Like Miss Tarbell, Siddall was a former editor at The Chautauquan. He was naturally curious and persistent, unafraid to prod and question his redoubtable boss. He wrote such animated, entertaining letters that the rest of the McClure’s staff petitioned Miss Tarbell to bring him to New York after the Standard series was through. But as long as he was assigned to her, he pursued her story with dedication equal to her own.
Although she investigated Standard Oil over a period of four years, she missed other sources much closer to her quarry. Siddall had assumed Rockefeller’s father, a con artist and bigamist who had never been close to his eldest son, was long since dead, and had not looked into the particulars. When it turned out he was alive and well in Illinois, Siddall wrote, shocked and penitent, to Miss Tarbell in late April 1903, “I am startled almost beyond expression to learn, as I have through the telephone within the last five minutes, that the old man is living.”
He was convinced that John D. Rockefeller had conspired to hide the existence of his disreputable father. Siddall was not the only one who was fooled; William Rockefeller, Sr. had lived a double life under an alias complete with a bogus medical title, Dr. William Levingston, for years. Dr. Levingston himself was elusive, ninety-three years old, deaf, and in his own world. But Siddall found the one photographer in Cleveland who admitted to having a confidential file of Rockefeller plates, including images of John D.’s father; at first the man refused to let Siddall see them, but with the lubrication of fifty dollars, McClure’s was able to print the images in later installments of the series.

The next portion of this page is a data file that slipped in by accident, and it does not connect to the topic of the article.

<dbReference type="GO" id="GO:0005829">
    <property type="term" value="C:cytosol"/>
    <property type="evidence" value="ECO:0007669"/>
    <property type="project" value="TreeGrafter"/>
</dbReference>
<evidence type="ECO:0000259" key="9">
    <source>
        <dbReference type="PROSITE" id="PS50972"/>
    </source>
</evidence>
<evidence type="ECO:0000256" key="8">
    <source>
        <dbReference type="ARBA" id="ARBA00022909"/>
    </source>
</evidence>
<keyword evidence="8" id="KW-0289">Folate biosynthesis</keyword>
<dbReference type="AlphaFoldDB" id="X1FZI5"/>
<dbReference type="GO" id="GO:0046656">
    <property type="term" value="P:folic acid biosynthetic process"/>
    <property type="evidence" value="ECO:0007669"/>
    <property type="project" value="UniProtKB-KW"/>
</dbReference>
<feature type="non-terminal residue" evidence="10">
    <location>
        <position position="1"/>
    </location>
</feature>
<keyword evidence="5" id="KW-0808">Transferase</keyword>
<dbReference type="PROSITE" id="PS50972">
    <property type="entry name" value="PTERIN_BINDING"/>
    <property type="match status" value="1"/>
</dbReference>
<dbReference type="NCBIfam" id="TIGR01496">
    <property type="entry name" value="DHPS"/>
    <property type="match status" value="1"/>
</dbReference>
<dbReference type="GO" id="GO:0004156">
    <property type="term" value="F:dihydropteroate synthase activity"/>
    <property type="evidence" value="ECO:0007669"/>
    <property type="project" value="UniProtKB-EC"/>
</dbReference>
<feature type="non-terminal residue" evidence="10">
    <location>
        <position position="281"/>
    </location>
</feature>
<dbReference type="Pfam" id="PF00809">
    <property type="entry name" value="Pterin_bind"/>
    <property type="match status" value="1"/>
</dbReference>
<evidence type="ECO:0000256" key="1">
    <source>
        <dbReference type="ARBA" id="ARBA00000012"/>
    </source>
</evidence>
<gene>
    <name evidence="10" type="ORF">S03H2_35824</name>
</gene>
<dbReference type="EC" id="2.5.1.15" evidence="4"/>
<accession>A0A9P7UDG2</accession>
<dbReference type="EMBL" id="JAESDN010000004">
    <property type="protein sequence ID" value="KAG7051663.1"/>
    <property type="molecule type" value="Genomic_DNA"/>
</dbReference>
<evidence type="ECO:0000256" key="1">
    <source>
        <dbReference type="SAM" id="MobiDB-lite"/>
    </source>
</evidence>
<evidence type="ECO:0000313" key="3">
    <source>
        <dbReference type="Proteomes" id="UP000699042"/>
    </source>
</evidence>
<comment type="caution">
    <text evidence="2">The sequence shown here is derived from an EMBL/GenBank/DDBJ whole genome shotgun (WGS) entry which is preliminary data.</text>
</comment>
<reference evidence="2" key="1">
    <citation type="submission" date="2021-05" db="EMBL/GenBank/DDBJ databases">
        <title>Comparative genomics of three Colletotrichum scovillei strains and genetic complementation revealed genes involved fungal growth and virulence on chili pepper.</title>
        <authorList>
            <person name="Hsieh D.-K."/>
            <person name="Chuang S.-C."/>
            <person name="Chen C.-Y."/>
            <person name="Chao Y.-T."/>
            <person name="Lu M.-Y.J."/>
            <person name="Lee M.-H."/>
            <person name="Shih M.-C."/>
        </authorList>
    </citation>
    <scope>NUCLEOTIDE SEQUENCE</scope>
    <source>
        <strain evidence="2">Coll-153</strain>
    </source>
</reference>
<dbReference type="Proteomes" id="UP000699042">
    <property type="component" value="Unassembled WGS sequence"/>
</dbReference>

More fruitful was a teenaged clerk at Standard Oil, who by chance one day noticed that the papers he’d been given to burn bore the name of an independent oil refiner who had been his Sunday school teacher. He started a habit of looking for the name on all of the paperwork he was given for the incinerator, and pieced together what was happening: Standard Oil was issuing orders that amounted to “Stop that shipment—get that trade,” diverting its competitor’s business with collusion from the railroad companies.
The clerk discreetly passed the documents to his former teacher, who knew of the McClure’s series and shared the evidence with Miss Tarbell. With this nameless insider’s help, she confirmed the truth of a charge that others had suggested to her, but that she had considered little more than a conspiracy theory. Standard Oil was spying on independent oil refiners and manipulating distribution through a byzantine system of railroad rebates.
She was electrified by the scoop, and the next installment in the series drew heavily from it. Rogers was “white with rage” in their next interview. “Where did you get that stuff?” he demanded. When Miss Tarbell refused to give away her source’s identity, the ensuing conversation brought a curt, angry end to their collaboration. With Siddall’s help, she would have to finish her research completely shut out of the Standard itself. ■
From Citizen Reporters by Stephanie Gorton. Copyright © 2020 by Stephanie Gorton. Reprinted with permission of Ecco, a division of HarperCollins Publishers.
Stephanie Gorton has written for NewYorker.com, Smithsonian.com, the Los Angeles Review of Books, The Toast, The Millions, and other publications. She will discuss her book Citizen Reporters with Belt Publishing’s Dan Crissman in Cleveland on April 2.
Cover image of Ida Tarbell at work. From the U.S. Library of Congress via Wikimedia.